Peak and off-peak electricity times explained

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Working out whether you’re paying the right amount for gas and electricity can be a complicated business. In fact, just reading through your latest bill and trying to figure out exactly how much you’re paying per unit can be all but impossible. We’re not saying that the suppliers make the bills incredibly complicated on purpose, of course. We’re just asking if you could take the price per kilowatt hour for a unit of gas and use it to figure out how much it costs to run a bath full of hot water… And no, that’s not one of the harder questions from this year’s GCSE maths paper.

The fact that something as straightforward as a bill is complex enough to have the average person shoving it into That Drawer Where All the Bills Go and resigning themselves to paying whatever the supplier asks is one of the reasons why so few people get round to switching. We get it, there’s always something more interesting and less confusing to do, but the energy suppliers are relying on you thinking this when they stick you on a higher tariff.  A report by Ofgem states that 54% of consumers have stuck with the same over-priced tariff for more than three years, while another finding by the industry watchdog is that 60% of all customers have either never switched providers, or have done so just once.

All of which is another way of saying that, in general, we really need to work on paying less for our gas and electricity. When you buy a car you don’t simply pay whatever the first car dealership is asking for. When you want a loaf of bread, if the nearest shop is charging £2.50 then you might well walk down the road and take your business elsewhere. So why shouldn’t you try to cut your energy bills?

How to reduce your energy bill

One way of paying less for your gas and electricity is to take advantage of the fact that some tariffs offer two different prices for electricity – peak and off-peak. In all other cases, the price per unit of electricity is constant across the day. It might go up or down if you’re on a variable tariff, and it might change once your fixed rate tariff comes to an end but, as a rule, if you iron a shirt at 3am, you’ll spend just as much on electricity as you will if you iron it at 12 noon. The tariffs which offer time-of-use electricity prices of this kind – and which are available to all consumers, depending on your supplier – are known as Economy 7 and Economy 10 tariffs. If you’re on a tariff of this kind, there actually is a best time of day to use electricity: in the night. Allow us to explain…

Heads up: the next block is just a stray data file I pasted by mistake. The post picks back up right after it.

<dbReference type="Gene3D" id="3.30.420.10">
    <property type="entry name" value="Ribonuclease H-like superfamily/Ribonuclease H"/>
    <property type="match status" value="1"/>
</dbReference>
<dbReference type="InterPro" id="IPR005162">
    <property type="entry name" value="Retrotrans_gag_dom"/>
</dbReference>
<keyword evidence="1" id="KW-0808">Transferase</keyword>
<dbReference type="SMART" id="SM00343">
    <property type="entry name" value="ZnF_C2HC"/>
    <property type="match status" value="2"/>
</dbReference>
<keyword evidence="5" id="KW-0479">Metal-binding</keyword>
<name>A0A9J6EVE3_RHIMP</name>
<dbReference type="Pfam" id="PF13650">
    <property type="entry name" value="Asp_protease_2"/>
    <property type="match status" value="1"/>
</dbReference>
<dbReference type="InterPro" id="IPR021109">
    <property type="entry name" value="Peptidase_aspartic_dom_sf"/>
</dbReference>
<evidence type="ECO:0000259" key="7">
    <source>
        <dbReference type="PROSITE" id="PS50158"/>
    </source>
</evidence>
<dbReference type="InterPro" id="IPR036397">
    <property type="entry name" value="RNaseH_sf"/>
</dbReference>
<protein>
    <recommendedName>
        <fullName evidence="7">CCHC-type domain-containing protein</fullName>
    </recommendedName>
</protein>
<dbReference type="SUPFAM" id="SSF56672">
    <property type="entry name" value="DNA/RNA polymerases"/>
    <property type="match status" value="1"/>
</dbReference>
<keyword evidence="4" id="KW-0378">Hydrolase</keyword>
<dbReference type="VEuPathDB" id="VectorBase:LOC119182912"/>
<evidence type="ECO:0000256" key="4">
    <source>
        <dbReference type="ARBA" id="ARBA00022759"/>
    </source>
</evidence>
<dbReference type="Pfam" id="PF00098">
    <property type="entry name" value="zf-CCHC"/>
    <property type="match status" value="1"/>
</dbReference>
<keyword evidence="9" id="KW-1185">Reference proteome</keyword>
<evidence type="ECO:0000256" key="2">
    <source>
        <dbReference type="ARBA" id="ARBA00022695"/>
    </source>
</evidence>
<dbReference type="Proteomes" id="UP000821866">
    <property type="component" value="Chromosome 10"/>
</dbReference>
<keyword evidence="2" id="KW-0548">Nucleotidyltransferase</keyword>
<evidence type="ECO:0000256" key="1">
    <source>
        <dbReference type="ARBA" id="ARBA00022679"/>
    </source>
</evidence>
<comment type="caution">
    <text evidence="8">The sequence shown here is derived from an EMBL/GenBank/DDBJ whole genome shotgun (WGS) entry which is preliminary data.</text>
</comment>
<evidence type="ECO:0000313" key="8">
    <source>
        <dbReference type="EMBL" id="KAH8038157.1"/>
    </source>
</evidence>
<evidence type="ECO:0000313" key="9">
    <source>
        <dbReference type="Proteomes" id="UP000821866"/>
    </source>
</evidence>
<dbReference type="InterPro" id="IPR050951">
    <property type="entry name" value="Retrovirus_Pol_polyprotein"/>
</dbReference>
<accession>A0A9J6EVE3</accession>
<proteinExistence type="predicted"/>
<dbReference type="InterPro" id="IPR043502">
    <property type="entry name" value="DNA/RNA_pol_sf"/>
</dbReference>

How Economy 7 works

The clue’s in the name – an Economy 7 tariff is one in which seven hours of the day provide off-peak electricity prices, the other 17 hours peak electricity prices. The details vary between suppliers, but the off-peak, cheaper rate usually kicks in between 11pm and 1am and lasts until between 6am and 8am.

Does Economy 7 save users any money?

The answer to this is simple. It will save you more money the more electricity you use during off-peak hours. If you have relatively expensive electric storage heaters, for example, they can come on and heat up during the off peak hours and then release that heat without being turned on during the peak hours. The same applies to some hot water tanks, which can be set to heat up during off peak hours and which, if properly insulated, will keep the water hot for use during peak hours. If your hot water and heat is generated by gas then it’s unlikely that Economy 7 will save you a significant amount of money.

Is Economy 10 different?

The principle is just the same but, instead of seven off-peak hours, you have 10 off-peak hours, with some of them falling during quieter parts of the day. Not as many suppliers are willing to offer Economy 10 tariffs.

How will I know if I’m already on Economy 7 or 10?

That’s not a silly question, since very few people – especially in the 60% who never bother switching – are completely aware of what kind of tariff their supplier has them on. Finding out is simple:

  • Look at your bill. If it has two totals for usage – one for day and one for night time, or one for low rate and one for high rate, then you’re on Economy 7 or 10.
  • Look at your meter. Most meters show just one row of numbers clocking up the usage, but an Economy 7 meter will have two: one for peak use and one for off peak. If it’s a digital display, you might have to press a button to switch back and forth between the two numbers.

Making the most of off-peak electricity

If you’re on a tariff that offers off-peak electricity, then there are certain steps you can take to make sure that you take full advantage:

  • Buy energy efficient appliances, starting with light bulbs and working all the way up to fridge freezers. All appliances now come with EU Energy Label grading, from A to G, with A being the most energy efficient.
  • Set appliances like dishwashers and washing machines to come on just before you get up in the morning. If the appliances themselves don’t have a timer you can buy a plug in version for a relatively low price.
  • Charge gadgets like smartphones, laptops and tablets during off-peak hours. Consider this sentence to have been written in bright pink flashing neon if you have an electric vehicle that needs charging.

The future

Economy 7 and Economy 10 meters are seen as a somewhat old fashioned means of saving money on energy bills, particularly in the era of the smart meter. Experts predict that the kind of real-time monitoring of usage enabled by smart meters will see time-of-use pricing becoming much more widespread in the future.

In the present, whether you iron your shirts at two in the morning or wash your smalls by the light of the moon, WeFlip will help you switch to a deal that’s been chosen to deliver the best possible prices.